WTO: Investment facilitation talks intensify to conclude draft agreement in first half of 2023


World Trade Organisation (WTO) members participating in the negotiations on investment facilitation for development (IFD) agreed on an intensive schedule of meetings over the coming months, with the objective of finalizing the negotiating text by mid-2023. Talks are based on the Draft IFD Agreement reached in December 2022.

 At a meeting on 1 February, delegations stressed the need for a swift process to conclude the text and its review, following guidelines proposed by the co-coordinators, Ambassador Sofía Boza of Chile and Ambassador Jung Sung Park of the Republic of Korea.


To achieve the goal of resolving the remaining open issues in the negotiations and finalizing the text review process before the summer break, as laid out in the December 2022 “Statement by the co-Coordinators”, delegations underlined the need to plan their work for the coming months efficiently and effectively. They agreed to hold six negotiating rounds between January and July. The schedule of IFD negotiating meetings for the first part of 2023 can be found here.

The objective is to maintain momentum following the very positive progress made in the negotiations in 2022 and bring participants closer to finalizing the IFD Agreement. Ambassadors Boza and Park stressed the importance of making further progress on three parallel tracks: resolving the remaining issues in the Annex to the Draft Agreement and completing the review of the text; advancing work on investment facilitation needs assessment for developing and least-developed (LDC) country members; and intensifying outreach efforts towards other WTO members, explaining the Agreement’s pro-development benefits.

The co-coordinators encouraged participants to refrain as much as possible from making new text proposals for the Annex to the Draft Agreement and to focus on resolving the remaining issues. Regarding the review process for the text, they underlined the need to find the right balance, without going backwards or falling into “eternal indecisiveness”. The co-coordinators also stressed the importance of finding common ground on the bracketed language as a matter of priority and the need to avoid reopening old issues that have not attracted any support.

Regarding the work on needs assessment, members were updated on progress on the “Self-Assessment Guide”, developed in collaboration with several international organizations with experience in the investment facilitation field. The WTO Secretariat reported that work was well advanced, and that a first draft of the Guide will be discussed at a dedicated session to be organized during the negotiating round on 3-5 April, with the participation of partner organizations.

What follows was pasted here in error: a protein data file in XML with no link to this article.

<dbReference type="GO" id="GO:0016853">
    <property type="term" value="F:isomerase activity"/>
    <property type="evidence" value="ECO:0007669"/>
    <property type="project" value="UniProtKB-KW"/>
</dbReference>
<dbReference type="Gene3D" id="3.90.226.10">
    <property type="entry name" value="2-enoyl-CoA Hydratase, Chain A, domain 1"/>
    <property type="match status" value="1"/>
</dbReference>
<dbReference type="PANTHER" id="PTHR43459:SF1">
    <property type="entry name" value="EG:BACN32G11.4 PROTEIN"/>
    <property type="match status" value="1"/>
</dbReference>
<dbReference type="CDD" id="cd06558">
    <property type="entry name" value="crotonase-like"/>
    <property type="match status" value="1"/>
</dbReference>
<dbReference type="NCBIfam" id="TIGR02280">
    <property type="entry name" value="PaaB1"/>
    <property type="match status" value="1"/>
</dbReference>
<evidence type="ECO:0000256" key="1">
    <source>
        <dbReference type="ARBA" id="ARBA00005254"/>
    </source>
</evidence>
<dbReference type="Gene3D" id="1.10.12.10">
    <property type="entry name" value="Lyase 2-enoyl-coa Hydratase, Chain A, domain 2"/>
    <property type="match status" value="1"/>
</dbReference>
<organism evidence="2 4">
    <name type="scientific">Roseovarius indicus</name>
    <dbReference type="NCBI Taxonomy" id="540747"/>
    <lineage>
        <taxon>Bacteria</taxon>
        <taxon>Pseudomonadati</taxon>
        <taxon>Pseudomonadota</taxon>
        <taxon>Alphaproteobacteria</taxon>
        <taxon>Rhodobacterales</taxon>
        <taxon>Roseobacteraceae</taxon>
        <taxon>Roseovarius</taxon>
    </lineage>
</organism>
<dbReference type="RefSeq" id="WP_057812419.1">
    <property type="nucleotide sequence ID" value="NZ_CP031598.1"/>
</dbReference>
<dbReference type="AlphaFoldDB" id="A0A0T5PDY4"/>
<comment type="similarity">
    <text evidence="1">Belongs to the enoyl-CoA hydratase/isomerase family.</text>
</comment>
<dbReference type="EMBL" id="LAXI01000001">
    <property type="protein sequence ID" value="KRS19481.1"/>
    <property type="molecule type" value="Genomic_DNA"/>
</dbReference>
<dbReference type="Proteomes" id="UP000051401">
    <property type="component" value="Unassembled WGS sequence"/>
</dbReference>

The meeting was also the opportunity for the co-coordinators to report on the key take-aways from the Informal Ministerial Meeting on Investment Facilitation for Development on 19 January in Davos in the margins of the annual World Economic Forum (WEF) meeting.

The meeting, co-hosted by Chile and the Republic of Korea, gathered ministers and high-level representatives representing 52 WTO members, who re-affirmed their commitment to finalize the negotiations on the IFD Agreement as early as possible. WTO Director-General Ngozi Okonjo-Iweala attended the meeting at the invitation of the co-hosts.

Ministers reiterated their commitment to keep working in the lead-up to the WTO’s 13th Ministerial Conference (MC13), scheduled to take place in February 2023 in Abu Dhabi, including by taking on the work on needs assessments and joining efforts to intensify outreach towards non-participants.

At a more technical level, the plenary meeting gave participating members the opportunity to advance work on a series of provisions of the Draft IFD Agreement, regarding taxation measures, the definition of “authorization” for an investment and financial exceptions. They also reviewed section II (Transparency of investment measures) and section IV (Focal points, domestic regulatory coherence and cross-border cooperation) of the Draft IFD Agreement.

During consultations, Türkiye announced that it was taking a “reflection pause” from the IFD process. It will, however, continue to observe the negotiations and assess the evolving negotiating text with its authorities and business community. Delegations commended Türkiye’s key contributions to the negotiations – as reflected in many provisions of the Draft IFD Agreement – and hoped that Türkiye would rejoin the process in the future.


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